Through the utilization of the repetition of honour, the situational irony of love, and the stereotypes of gender roles in society—that men are dominant while women are seen as weak and submissive—Marquéz unveils the global issue of gender inequality and it’s correlation with honour in a society (the machismo and marianismo roles of men and women respectively and its connection to one’s honour in a society). In the town, there is the concept of machismo, as men are expected to have aggressive behavior and in an honourable manner. Women are the property of men, as their purity is found in their virginity—not in their actions. Marquez is criticizing the double standard of how men are rewarded in society for seeking out extramarital adventure, being dominant, and having virility, whereas women are shunned and punished for such acts. Women, on the other hand, are rewarded for being loyal, subservient, and a virgin.
Throughout the passage, Marquez uses the repetition of honour to expose the inequality in the roles of men versus the roles of women. Marquez invariably compares the status of women to the honour they must uphold within their society. Even just two months before Angela got married to Bayardo, Pura and “the blind father accompanied her to watch over her honour”. The concept of guarding her chastity is so important within this town that Angela is required to have a blind father as a chaperone. Marquez is ridiculing the preconception of pre-marital virginity by making a blind man “watch” over Angela’s virginity which is absurd. Furthermore, when Angela was interviewed by the narrator, she admits that the “only thing [she] prayed to God for was to give [her] the courage to kill [herself]”. Angela’s reaction to the fact that she’s getting married without being a virgin shows that society values the virginity of a woman over her life. Playing into the marianismo role placed on women’s shoulders is key to living in this kind of society and by losing it, she believes she should’ve killed herself, which in this society, is basically equivalent to the loss of virginity as a woman.
Marquez also utilizes the situational irony of love to further explicate his problem with the inequality of roles between men and women in society. After getting advice from her two confidantes, she understands that marriage is a symbol of honour with the narrator claiming “she got married with that illusion”. Angela didn’t marry Bayardo out of love for him, but rather to maintain the honour she contributes to the family name. Marquez is criticizing the fact that women are obligated to marry men of wealth and power to keep a higher reputation within society. Throughout the entirety of the book, Marquez consistently utilizes false love and marriage to convey his point, as shown through the various women of the town. Shown through the Vicario sisters and her mother, Pura, they’ve all succumb to the normalities of their town, thus fitting into the marianismo role near flawlessly. Pura goes as far as to beat Angela later in the story for simply not being pure, dishonouring the family and falling out of the role placed upon her. Love doesn’t exist in this town. It’s replaced by the demand for honour and a requirement to fit the machismo and marianismo functions of the culture during the 1950s.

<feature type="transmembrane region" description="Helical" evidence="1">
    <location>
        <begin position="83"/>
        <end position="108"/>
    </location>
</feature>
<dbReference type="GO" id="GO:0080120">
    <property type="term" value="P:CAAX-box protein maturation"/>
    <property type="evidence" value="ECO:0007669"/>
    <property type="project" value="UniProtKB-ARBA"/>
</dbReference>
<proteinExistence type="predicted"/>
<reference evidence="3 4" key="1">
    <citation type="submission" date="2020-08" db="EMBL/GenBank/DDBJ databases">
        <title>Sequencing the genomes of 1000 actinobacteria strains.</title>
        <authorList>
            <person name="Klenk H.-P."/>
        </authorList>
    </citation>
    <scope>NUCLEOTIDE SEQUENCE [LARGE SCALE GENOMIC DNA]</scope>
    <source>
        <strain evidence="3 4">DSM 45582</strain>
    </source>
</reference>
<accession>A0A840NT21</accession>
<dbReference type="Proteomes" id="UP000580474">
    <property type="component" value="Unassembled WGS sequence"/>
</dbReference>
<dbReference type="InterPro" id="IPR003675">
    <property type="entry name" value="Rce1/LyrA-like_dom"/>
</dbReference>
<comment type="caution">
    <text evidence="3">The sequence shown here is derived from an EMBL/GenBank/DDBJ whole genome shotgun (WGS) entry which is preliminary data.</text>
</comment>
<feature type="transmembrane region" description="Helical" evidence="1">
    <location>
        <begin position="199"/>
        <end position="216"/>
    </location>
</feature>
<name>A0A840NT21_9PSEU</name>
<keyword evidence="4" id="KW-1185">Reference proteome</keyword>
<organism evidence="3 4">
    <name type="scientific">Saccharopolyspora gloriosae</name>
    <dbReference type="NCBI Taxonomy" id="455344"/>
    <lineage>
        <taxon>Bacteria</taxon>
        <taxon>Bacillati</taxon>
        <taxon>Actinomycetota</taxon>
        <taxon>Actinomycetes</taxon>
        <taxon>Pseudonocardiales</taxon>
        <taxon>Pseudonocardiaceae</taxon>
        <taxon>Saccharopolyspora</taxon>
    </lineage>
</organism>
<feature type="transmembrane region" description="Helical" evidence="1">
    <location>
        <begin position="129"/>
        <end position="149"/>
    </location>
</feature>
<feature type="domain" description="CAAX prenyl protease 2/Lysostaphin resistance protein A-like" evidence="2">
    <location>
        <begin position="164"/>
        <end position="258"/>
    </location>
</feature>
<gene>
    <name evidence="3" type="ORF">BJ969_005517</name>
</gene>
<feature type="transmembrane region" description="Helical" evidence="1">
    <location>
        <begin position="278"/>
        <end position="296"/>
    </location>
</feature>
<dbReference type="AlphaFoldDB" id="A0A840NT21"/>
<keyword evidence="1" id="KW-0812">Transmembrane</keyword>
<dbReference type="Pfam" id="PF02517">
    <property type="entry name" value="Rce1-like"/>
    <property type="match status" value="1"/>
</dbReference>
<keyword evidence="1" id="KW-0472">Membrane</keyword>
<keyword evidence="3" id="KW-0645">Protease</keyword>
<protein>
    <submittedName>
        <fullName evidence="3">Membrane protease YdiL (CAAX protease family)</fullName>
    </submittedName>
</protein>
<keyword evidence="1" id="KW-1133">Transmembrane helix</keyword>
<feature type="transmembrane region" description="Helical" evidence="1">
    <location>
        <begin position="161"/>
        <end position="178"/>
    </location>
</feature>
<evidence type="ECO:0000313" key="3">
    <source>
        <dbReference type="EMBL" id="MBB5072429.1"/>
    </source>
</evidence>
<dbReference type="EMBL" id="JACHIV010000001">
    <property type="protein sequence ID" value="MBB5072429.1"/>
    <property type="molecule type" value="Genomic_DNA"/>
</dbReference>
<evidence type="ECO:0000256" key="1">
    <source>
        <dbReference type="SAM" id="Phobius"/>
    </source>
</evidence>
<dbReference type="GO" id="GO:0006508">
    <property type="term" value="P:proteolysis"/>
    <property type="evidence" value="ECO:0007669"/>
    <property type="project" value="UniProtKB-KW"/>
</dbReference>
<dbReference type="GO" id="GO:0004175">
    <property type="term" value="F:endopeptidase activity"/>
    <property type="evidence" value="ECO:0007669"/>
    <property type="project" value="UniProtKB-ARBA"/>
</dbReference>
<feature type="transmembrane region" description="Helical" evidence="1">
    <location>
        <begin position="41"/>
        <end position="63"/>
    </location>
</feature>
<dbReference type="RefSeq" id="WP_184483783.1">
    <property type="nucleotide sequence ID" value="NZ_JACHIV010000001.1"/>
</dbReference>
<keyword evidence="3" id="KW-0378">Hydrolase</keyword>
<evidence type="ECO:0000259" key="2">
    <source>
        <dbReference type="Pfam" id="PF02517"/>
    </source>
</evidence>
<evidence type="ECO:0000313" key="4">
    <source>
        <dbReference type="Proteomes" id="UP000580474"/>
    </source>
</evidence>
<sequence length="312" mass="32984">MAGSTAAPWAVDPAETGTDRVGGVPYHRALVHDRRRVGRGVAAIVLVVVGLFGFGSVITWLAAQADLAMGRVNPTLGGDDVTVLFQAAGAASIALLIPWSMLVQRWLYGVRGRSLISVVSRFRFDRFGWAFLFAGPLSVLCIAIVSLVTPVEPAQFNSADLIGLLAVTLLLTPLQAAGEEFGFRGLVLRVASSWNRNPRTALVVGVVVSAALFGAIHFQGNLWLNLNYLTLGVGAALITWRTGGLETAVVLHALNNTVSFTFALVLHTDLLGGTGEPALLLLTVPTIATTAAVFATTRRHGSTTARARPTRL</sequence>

Another key device Marquez employs is the stereotypes of gender roles in society. Angela’s two confidantes, after reassuring her that “they [are] experts in men’s tricks,” teach “her to feign her lost possession” so Bayardo San Roman won’t notice her impurity. The fact that how to deceive one’s husband on the first night of marriage exists as such common knowledge among these women shows the severity of the stress of marianismo on women and reveals that they always have to find a way to work around the unfair limits placed upon them by society. Marquez is emphasizing the burdens women must persevere through to stay afloat in a society so strictly based on the gender inequalities of the mid-twentieth century. Shortly after this statement, her two confidantes claim they’re aiding in Angela’s preparation for the wedding so that “on the first morning as a newlywed she could display open under the sun in the courtyard of her house the linen sheet with a stain of honour”. Public opinion is far more important than the private truth in this town, as illustrated by the custom of hanging the bloody wedding sheets outside in the sun for all to see. Henceforth even in the unlikely event that her husband is perceptive enough to notice her lack of virginity, he won't say anything for fear of public embarrassment, further emphasizing the gender role stereotypes and how living unlike your given role means dishonour in society.
All in all, Marquez utilizes various literary techniques to explicitly make a statement about how honour and the gender role stereotypes of society are nearly indifferent from one another as well as how they combine to create one abomination of inequality. He is devising a call to action for men and women to lessen their strict views on honour in order to generate a more equal society.
Frequently Asked Questions
What are the limitations of utilizing psychological theories in the prosecution of criminals?
Utilizing psychological theories in the prosecution of criminals has certain limitations. Firstly, these theories are based on generalizations and may not accurately capture the complexities of individual cases. Secondly, psychological assessments can be subjective and open to interpretation, leading to potential biases in the legal system. Additionally, there is a risk of over-reliance on psychological evidence, which may overshadow other crucial aspects of the case, such as physical evidence or eyewitness testimony. Finally, the implementation of psychological theories in legal proceedings may raise ethical concerns regarding privacy, consent, and the potential stigmatization of individuals.